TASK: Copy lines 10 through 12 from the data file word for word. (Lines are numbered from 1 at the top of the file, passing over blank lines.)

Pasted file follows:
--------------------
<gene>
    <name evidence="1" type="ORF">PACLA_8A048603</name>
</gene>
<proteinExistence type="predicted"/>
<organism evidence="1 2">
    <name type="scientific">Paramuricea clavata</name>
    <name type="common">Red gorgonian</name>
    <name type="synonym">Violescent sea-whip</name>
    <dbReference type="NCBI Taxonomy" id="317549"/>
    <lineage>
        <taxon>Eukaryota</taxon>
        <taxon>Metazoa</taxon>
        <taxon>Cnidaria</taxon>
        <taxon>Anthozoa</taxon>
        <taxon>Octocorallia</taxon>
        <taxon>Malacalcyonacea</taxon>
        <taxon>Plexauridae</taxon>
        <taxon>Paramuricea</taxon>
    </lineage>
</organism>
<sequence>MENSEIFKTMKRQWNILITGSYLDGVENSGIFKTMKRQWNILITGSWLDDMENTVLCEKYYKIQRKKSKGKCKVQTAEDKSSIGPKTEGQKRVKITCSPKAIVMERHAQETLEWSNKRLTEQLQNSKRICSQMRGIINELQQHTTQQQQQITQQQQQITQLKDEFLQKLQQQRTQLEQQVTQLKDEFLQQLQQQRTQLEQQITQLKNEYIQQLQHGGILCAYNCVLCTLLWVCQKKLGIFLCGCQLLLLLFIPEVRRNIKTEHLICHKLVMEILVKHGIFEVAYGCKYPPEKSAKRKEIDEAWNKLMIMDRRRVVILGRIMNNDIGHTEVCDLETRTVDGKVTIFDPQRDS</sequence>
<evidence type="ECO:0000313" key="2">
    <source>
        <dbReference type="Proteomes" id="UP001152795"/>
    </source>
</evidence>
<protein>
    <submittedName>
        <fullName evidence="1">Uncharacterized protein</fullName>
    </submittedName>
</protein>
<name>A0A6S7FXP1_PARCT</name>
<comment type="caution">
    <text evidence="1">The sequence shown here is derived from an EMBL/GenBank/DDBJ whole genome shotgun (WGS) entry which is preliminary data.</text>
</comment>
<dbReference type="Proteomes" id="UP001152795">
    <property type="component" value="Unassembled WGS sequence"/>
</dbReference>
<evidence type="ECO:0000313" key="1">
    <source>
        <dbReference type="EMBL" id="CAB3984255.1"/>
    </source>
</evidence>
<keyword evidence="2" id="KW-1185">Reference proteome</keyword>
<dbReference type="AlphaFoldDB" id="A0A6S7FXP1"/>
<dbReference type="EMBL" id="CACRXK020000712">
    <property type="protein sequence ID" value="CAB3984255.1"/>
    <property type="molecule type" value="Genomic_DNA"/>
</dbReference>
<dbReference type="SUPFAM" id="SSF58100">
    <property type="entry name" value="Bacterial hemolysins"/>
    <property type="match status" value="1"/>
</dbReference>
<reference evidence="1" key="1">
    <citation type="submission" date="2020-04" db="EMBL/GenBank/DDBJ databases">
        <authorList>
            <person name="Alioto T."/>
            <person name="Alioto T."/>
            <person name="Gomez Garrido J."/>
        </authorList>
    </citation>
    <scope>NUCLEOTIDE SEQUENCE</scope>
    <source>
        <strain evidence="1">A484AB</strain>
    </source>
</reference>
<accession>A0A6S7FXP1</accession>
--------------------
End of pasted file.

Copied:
    <lineage>
        <taxon>Eukaryota</taxon>
        <taxon>Metazoa</taxon>